Happy birthday, Savoy
Glace Bay showplace is 90 years old and still going strong
The Savoy Theatre in Glace Bay is celebrating its 90th birthday this year, an event worth celebrating.
The Savoy was built in 1927 and owned by John Connors. Its first disaster came that winter when a fire started at the CIBC and burnt through and around the corner up to St. Mary’s Church. Its second fire disaster in 1991 shut it down for two years.
Pam Leader spoke recently about the importance of the Savoy as a ‘Glace Bay cornerstone’ and as the biggest entertainment centre on the Island after Centre 200, seating about 760 people. Sometimes this can be a drawback, with smaller productions choosing a smaller location to avoid empty seats. So many local people started their careers here and then moved on to further theatre work elsewhere.
Dave Bailey, house technician for more than 40 years, briefly summarized starting with projectors for big galas by the Rotary Club, up to today’s computerized technical gear. The stage has an orchestra pit and dressing rooms under the stage just like on Broadway. It has been touted as “the finest theatre of its kind East of Montreal,” with wonderful acoustics and it’s been said, “there’s not a bad seat in the house.”
The Town of Glace Bay purchased the Savoy in 1972. After two years of renovations, it opened in 1974 with the Broadway production, “The King and I.” It ran for 10 days and had the biggest box office receipts of any Nova Scotia theatre. How important was this event at the time? On opening night, Ann Terry, a popular media person then, announced which people were arriving in limos and wearing gowns, just like it was the Oscars in Hollywood. Ana Almeida from CTV Halifax recently broadcast live from the theatre.
The up and coming Highland Arts Theatre, in Sydney and the Savoy have a good working relationship. They’ve collaborated on several “Confidential Musicals.” With flexible schedules, some of the actors can perform at both venues. If we want to keep good theatre we have to be prepared to attend performances and pay for it. Ticket prices are based on more than just the paid actors for each performance. A recent kid’s show, “Bubble Guppies” may seem expensive at $30 a ticket inclusive, but many other theatres charged $40 and up.
There’s an old adage, “you get what you pay for” and sometimes we really have to take this to heart and realize if we don’t pay the price, we may not have this kind of quality for long. We’ve seen The Sound of Music, Les Miserables, Peter Gillis, and Summertime Revue to name only a few. You can look forward to Disney’s “Beauty and the Beast” in October.
Despite ticket price income, CBRM and provincial funding, a skeleton staff, and many enthusiastic volunteers, the Savoy still has to fund-raise $150,000 yearly to pay the bills. When you consider keeping their clientele comfortable, the heating bill alone for January was $10,000. That’s a real eye-opener. And how many other venues do you know that have a waiting list of people who want to volunteer there? Nice perk, getting to see the wonderful shows.
For the Savoy’s 90th anniversary, their special innovative fundraiser is a “90 for 90” donation (only a dollar for each year of its existence). The bonus being discovered with this activity has been the response, not only with dollars, but with memories, not to mention, keeping Glace Bay on the map. People are including letters, sharing their memories and telling what having the Savoy has meant to them.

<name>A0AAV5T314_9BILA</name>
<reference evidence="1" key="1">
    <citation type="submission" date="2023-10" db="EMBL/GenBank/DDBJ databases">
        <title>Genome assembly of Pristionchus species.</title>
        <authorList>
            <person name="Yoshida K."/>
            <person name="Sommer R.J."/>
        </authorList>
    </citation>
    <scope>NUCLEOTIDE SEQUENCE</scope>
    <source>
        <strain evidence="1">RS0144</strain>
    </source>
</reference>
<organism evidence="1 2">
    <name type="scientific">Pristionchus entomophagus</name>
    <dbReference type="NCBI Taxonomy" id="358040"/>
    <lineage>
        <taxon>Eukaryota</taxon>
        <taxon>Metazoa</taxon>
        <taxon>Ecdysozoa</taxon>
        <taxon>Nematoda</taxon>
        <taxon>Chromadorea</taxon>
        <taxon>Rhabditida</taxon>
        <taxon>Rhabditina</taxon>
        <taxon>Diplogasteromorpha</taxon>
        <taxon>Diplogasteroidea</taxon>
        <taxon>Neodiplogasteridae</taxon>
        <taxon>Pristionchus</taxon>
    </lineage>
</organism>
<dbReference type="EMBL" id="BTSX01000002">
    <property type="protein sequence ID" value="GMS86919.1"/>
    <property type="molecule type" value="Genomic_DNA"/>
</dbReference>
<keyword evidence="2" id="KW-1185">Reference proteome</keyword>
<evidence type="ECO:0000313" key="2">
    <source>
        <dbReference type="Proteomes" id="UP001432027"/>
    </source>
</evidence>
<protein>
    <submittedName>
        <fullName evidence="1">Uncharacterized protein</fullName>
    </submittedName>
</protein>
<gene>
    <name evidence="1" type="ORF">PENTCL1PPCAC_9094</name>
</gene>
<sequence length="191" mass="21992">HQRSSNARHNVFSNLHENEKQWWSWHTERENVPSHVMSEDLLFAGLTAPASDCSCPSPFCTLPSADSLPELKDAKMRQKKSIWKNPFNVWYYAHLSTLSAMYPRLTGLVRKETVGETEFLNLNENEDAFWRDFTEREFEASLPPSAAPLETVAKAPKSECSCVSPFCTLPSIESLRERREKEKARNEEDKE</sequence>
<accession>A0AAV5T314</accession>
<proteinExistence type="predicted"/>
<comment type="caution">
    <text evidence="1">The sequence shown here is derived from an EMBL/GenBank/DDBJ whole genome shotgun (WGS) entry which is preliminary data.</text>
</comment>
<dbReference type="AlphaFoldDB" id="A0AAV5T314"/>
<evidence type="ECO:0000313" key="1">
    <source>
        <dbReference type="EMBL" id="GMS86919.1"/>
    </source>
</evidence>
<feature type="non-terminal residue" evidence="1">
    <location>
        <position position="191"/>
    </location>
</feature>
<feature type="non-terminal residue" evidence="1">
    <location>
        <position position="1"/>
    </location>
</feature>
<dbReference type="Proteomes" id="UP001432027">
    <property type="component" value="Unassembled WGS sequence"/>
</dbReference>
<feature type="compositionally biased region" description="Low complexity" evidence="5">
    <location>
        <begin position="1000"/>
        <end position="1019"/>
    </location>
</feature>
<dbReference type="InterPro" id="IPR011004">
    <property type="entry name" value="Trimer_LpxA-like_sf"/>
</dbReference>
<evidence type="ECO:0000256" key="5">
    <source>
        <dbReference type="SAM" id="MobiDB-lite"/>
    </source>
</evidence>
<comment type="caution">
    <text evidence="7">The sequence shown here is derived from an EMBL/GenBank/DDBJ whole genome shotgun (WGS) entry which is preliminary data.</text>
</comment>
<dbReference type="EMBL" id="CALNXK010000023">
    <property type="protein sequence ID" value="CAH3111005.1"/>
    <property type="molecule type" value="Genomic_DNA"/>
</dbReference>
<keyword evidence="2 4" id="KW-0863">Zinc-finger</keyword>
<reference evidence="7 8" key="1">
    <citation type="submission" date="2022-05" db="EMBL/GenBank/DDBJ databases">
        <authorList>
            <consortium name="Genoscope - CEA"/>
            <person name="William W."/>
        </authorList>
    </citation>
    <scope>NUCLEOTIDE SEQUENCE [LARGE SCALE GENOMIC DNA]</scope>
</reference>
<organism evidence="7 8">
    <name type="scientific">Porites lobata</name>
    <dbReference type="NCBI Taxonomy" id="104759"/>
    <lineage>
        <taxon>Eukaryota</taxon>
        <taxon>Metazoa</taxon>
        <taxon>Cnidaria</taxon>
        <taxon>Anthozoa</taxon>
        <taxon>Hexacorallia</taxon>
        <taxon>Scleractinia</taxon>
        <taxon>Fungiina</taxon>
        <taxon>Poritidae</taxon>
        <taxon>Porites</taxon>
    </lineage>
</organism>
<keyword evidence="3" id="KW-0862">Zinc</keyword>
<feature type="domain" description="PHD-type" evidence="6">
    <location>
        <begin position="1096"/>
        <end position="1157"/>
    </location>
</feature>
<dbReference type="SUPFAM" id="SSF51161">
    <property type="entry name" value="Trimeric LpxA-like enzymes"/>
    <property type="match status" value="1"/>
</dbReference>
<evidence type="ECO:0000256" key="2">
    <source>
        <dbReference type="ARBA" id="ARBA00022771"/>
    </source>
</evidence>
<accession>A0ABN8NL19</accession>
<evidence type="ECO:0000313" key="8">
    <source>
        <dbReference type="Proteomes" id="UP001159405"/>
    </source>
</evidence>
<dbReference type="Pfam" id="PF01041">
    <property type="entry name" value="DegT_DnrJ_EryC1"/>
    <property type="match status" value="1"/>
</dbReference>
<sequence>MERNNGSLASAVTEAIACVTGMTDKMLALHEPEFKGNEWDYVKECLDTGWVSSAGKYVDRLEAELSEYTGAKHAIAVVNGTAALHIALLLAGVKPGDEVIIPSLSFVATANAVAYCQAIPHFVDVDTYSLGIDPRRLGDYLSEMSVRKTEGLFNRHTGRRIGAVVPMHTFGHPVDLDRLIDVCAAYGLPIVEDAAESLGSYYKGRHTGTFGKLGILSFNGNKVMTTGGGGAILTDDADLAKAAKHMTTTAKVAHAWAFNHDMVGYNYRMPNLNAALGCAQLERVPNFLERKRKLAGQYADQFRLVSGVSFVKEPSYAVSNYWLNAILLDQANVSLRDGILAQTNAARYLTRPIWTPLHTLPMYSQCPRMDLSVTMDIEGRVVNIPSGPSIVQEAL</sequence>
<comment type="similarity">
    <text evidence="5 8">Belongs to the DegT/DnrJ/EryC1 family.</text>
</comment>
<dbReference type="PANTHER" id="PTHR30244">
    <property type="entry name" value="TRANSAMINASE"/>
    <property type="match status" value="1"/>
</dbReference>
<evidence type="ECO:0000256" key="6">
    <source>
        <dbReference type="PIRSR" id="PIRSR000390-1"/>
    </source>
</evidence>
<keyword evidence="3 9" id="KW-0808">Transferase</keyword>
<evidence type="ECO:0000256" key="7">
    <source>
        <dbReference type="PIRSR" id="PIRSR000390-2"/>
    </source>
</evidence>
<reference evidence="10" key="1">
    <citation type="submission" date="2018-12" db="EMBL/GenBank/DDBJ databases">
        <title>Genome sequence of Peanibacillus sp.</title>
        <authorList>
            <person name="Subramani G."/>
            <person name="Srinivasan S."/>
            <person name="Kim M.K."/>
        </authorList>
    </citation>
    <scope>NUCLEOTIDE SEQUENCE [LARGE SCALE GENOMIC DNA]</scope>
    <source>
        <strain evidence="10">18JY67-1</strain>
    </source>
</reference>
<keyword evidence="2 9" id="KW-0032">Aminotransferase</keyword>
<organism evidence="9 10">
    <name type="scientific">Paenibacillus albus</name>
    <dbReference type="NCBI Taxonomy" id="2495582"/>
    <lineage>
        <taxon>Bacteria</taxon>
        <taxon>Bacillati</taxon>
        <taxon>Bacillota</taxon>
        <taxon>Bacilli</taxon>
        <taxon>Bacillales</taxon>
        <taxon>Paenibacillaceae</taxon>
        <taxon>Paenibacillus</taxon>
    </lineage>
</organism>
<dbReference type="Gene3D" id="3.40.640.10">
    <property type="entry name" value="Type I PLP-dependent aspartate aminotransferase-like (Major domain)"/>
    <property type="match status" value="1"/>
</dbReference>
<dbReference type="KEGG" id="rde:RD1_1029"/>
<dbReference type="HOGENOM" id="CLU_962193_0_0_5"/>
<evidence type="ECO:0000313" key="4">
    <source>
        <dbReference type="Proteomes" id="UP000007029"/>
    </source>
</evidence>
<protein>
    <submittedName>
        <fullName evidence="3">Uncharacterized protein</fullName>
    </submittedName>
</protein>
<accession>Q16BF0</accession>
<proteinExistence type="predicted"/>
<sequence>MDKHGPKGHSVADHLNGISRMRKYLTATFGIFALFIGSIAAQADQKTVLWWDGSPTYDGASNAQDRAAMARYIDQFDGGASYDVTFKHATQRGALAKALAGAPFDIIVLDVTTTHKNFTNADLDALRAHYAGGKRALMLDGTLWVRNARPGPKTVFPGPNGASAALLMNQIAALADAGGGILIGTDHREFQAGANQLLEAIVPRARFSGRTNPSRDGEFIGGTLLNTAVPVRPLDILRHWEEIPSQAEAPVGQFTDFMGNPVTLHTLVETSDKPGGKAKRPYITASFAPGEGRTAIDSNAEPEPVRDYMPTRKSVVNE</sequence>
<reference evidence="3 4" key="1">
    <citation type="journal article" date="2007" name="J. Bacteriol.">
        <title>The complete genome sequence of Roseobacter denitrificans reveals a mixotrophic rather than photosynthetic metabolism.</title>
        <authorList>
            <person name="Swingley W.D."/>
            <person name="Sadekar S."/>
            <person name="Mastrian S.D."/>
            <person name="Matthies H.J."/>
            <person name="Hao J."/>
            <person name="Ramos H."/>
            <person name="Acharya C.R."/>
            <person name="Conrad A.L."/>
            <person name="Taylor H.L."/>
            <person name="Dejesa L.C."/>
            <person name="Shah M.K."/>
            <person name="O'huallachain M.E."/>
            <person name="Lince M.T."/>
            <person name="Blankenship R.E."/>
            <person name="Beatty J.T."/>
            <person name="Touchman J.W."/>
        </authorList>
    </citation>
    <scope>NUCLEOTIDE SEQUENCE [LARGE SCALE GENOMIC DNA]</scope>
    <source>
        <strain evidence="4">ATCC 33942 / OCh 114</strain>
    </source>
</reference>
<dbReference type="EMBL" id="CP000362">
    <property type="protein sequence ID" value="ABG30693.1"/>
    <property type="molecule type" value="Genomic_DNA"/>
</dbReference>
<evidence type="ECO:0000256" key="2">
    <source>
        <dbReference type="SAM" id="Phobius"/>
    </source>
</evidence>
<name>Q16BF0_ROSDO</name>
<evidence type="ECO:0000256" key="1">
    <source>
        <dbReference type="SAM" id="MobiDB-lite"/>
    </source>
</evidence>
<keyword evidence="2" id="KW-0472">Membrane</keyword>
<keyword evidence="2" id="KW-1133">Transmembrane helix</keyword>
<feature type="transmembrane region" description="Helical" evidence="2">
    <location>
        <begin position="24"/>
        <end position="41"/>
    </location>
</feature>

A friend remembers going there as a child and despite the smoke smell in the air, perfume and aftershave proved that people felt they were going somewhere special and got dressed to the nines. Considering it started out on the second floor of an office building, it has risen from the ashes like a phoenix several times to become the classic, prestigious theatre that we all know and love today.
Many famous people have performed at the Savoy, including Sammy Davis Jr. in 1937 at the age of 12. Rita MacNeil, The Men of the Deeps, The Rankins, Barra MacNeils, Leonard Cohen, Kitty Wells and the Royal Winnipeg Ballet, and recently Abba Mania and Elvis Presley impersonators have all graced the stage of the Savoy. There were even bleachers set up inside with 1,000 people for boxing matches held there until 1983. Who can forget the annual Remembrance Day services? B.C. band, Trouper, performed at the Savoy during a power outage and in his book, their lead singer shared how playing at the Savoy was one of his favorite performing experiences.
They sang, “We’re Here for a Good Time, not a Long Time” but Pam Leader thinks it can be both when she says, “we’re going to be here for 100 years.”
I know I will be at the Summertime Revue in early August. Hope to see you there, if it’s not another sold-out crowd.
Lila Carson used to be an elementary teacher who returned home to Cape Breton. She took a course on the history of Cape Breton at Cape Breton University and developed an interest in learning about where she lived. She now wants to share this knowledge with others. If you have any comments or ideas you would like to see in future columns, email her at email@example.com.
Back in Glace Bay’s heyday, this is what the Savoy Theatre once looked like as it graced Commercial Street.